Such as for instance a lot of 10-year-old boys, Jem loves sports and desires to play football. Unfortunately, that he does not log in to the team and the coach tells him for the reason that he is too skinny. It doesn't discourage him and that he continues to come calmly to team practice sessions. Even though he is not really a player, the coach appoints him to become a water boy, which gives him an opportunity to be an integral part of the team, socialize with the players and gain experience being fully a part of a team sport. You can see he is very desperate to be on the team as that he tries to achieve weight through eating a lot and certainly will then be involved in tryouts and in the end make it onto the team.


Atticus Finch, the daddy, is a role model for Jem. The same as his father, he tries to be respectful to everyone irrespective of their race, gender and social back ground. But, to start with, he shows respect for his father. In chapter 6, if the children visit Radley’s house once again, Jem gets caught in a fence wire, tries to flee because he is scared of Boo Radley and leaves his pants there. He realizes that not just he might be in trouble, but Atticus should. He respects his father so much that he overcomes his fear, goes back to the house and gets his trousers.


Through the entire book readers can see that Jem is a superb older brother who comforts Scout when she has issues in school. He remembers himself starting school years back and that he knows what she is going right through, so that he shows her his empathy and full support.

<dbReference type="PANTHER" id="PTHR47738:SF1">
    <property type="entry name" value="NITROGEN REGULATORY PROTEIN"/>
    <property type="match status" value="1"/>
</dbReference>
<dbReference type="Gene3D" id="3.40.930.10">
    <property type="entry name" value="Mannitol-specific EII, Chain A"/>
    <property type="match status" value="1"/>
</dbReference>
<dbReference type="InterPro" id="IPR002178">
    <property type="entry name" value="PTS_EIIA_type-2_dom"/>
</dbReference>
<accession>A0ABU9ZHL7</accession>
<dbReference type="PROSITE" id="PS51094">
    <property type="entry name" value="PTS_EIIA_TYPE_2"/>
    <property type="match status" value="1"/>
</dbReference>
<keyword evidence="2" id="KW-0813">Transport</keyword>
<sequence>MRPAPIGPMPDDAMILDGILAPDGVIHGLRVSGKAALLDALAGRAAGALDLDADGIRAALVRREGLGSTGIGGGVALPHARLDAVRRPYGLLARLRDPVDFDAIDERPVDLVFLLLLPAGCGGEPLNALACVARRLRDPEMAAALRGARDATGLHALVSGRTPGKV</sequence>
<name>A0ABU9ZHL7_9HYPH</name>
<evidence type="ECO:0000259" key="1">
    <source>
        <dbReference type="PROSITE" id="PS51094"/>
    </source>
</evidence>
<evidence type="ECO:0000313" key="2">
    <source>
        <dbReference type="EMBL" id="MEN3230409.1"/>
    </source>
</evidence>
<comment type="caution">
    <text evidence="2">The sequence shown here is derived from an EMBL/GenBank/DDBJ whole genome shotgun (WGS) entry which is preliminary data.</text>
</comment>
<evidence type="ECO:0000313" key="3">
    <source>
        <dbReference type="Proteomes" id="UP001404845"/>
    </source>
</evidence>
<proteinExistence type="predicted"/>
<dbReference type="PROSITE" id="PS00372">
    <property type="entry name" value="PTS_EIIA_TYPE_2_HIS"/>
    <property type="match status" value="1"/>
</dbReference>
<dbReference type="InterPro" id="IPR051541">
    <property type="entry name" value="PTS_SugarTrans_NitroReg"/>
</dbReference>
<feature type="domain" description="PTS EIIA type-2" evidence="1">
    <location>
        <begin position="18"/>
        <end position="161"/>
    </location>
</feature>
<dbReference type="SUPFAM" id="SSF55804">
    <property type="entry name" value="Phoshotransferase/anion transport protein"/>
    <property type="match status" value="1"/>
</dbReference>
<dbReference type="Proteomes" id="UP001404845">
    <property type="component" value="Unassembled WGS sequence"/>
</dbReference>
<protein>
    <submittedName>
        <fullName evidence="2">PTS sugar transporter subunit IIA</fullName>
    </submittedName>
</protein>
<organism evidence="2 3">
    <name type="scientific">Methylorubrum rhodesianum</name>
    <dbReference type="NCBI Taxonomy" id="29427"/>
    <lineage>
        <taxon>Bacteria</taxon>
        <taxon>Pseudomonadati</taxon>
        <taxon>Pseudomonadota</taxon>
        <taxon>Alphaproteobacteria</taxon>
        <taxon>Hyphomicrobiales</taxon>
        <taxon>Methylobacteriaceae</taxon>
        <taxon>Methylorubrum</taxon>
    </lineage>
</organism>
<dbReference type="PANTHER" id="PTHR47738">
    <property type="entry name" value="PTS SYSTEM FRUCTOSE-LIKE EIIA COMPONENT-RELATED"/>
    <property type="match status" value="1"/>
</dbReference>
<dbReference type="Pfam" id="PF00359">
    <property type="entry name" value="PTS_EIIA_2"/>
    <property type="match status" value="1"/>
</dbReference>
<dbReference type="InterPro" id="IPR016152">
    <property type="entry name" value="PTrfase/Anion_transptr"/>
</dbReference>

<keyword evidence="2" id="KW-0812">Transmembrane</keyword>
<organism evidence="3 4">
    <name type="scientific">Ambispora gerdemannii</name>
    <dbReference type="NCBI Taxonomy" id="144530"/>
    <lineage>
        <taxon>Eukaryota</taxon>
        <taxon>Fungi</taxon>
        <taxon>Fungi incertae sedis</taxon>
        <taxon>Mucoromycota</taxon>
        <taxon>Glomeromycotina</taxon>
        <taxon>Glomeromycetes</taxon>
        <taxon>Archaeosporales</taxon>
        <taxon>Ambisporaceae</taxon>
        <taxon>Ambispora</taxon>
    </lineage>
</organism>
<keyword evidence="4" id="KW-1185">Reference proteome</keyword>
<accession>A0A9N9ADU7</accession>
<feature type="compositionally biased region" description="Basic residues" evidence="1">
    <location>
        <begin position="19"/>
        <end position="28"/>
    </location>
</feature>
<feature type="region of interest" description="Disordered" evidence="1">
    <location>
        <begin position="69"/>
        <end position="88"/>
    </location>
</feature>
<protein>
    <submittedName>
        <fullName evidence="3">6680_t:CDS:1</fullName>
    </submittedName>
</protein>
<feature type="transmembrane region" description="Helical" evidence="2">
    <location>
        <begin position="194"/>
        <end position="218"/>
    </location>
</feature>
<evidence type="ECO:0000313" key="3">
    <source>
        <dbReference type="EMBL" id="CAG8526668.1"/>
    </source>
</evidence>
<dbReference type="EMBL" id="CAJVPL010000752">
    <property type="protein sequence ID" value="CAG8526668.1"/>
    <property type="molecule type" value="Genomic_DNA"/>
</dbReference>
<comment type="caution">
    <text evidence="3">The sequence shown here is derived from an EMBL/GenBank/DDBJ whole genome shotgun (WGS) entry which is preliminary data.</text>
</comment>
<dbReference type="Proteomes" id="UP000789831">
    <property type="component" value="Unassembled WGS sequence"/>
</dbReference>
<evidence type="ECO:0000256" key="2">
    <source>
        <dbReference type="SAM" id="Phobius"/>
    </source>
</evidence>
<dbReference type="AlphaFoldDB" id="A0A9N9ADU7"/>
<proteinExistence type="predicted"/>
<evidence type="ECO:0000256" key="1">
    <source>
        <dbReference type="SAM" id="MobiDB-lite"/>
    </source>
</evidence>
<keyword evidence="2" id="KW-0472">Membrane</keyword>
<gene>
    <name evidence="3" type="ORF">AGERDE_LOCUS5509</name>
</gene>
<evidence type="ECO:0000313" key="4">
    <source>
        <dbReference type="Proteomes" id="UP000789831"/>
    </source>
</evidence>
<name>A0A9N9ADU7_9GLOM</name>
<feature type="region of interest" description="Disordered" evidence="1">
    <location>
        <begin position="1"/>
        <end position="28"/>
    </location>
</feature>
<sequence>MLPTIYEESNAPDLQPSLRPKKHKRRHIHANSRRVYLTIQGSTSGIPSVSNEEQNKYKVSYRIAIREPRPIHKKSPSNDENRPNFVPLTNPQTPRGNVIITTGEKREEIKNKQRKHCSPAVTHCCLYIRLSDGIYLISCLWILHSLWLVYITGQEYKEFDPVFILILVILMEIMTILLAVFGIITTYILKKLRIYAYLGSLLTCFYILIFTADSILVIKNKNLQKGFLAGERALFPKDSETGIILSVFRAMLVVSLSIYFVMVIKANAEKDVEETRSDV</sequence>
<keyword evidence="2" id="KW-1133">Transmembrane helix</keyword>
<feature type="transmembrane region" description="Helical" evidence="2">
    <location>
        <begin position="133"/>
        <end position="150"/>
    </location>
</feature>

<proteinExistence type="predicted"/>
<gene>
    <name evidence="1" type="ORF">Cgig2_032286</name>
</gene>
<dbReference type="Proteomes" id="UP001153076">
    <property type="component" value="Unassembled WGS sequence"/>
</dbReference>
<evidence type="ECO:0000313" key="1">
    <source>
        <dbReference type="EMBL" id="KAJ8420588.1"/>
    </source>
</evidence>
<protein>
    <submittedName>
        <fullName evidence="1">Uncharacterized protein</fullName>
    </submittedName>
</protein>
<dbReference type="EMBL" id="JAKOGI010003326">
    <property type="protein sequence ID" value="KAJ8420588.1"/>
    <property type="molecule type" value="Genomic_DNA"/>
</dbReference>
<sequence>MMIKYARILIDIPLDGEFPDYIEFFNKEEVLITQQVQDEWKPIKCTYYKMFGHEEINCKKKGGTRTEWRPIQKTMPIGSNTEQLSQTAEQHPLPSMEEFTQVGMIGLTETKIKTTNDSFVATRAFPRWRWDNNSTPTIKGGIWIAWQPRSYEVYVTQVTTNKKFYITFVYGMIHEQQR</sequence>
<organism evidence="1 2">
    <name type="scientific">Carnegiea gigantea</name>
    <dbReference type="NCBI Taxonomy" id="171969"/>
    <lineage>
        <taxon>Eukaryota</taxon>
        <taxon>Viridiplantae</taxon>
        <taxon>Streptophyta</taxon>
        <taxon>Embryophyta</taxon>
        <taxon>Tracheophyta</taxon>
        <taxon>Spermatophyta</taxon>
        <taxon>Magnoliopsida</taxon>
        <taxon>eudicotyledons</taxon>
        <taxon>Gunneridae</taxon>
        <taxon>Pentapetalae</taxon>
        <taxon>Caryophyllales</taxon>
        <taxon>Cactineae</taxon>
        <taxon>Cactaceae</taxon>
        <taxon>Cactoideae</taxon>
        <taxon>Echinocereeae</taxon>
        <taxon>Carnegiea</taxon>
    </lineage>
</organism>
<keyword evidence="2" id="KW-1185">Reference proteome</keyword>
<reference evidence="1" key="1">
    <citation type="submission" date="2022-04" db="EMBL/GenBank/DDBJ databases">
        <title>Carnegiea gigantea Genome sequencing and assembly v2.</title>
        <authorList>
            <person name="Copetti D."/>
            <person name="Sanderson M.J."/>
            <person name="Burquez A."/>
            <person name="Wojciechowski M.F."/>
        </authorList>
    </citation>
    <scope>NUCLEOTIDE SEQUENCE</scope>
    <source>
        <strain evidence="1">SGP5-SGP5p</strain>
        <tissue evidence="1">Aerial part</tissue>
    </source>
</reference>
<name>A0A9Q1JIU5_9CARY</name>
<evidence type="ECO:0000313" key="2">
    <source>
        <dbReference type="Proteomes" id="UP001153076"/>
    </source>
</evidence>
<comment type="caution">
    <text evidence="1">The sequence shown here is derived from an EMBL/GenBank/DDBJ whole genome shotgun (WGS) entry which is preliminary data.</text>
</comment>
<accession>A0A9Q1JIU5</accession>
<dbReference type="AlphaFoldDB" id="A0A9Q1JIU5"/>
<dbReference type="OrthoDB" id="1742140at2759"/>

Jem and Scout

Being an older brother, Jem tries to teach Scout many things, but among them, that he demonstrates his humor and he is easy-going about a lot of different things. In chapter 3 Scout beats up Walter Cunningham, and Jem makes the following comment:

"Atticus is a gentleman, just like me!"(p. 238)

Through the entire story Jem tends to ask a lot of questions. Sometimes they've been short questions that he asks Calpurnia about everything, such as a lot of young ones do. Even though there are times when he's curious about extremely important and difficult matters he does not comprehend. For example , when he is pondering about why Boo Radley does not wish to come out of his house and always stays in. That he goes in only a little monologue that demonstrates his thinking process and curiosity:

"That's what I thought, too, " that he said eventually, "when I was how old you are. If there is just one type of folks, why can't they get along with one another? If they're all alike, why do they're going out of the way to despise each other? Scout, I think I am beginning to comprehend something. I do believe I'm just starting to understand why Boo Radley's stayed shut up in the house all of this time... it is because he desires to stay inside. " (p. 578)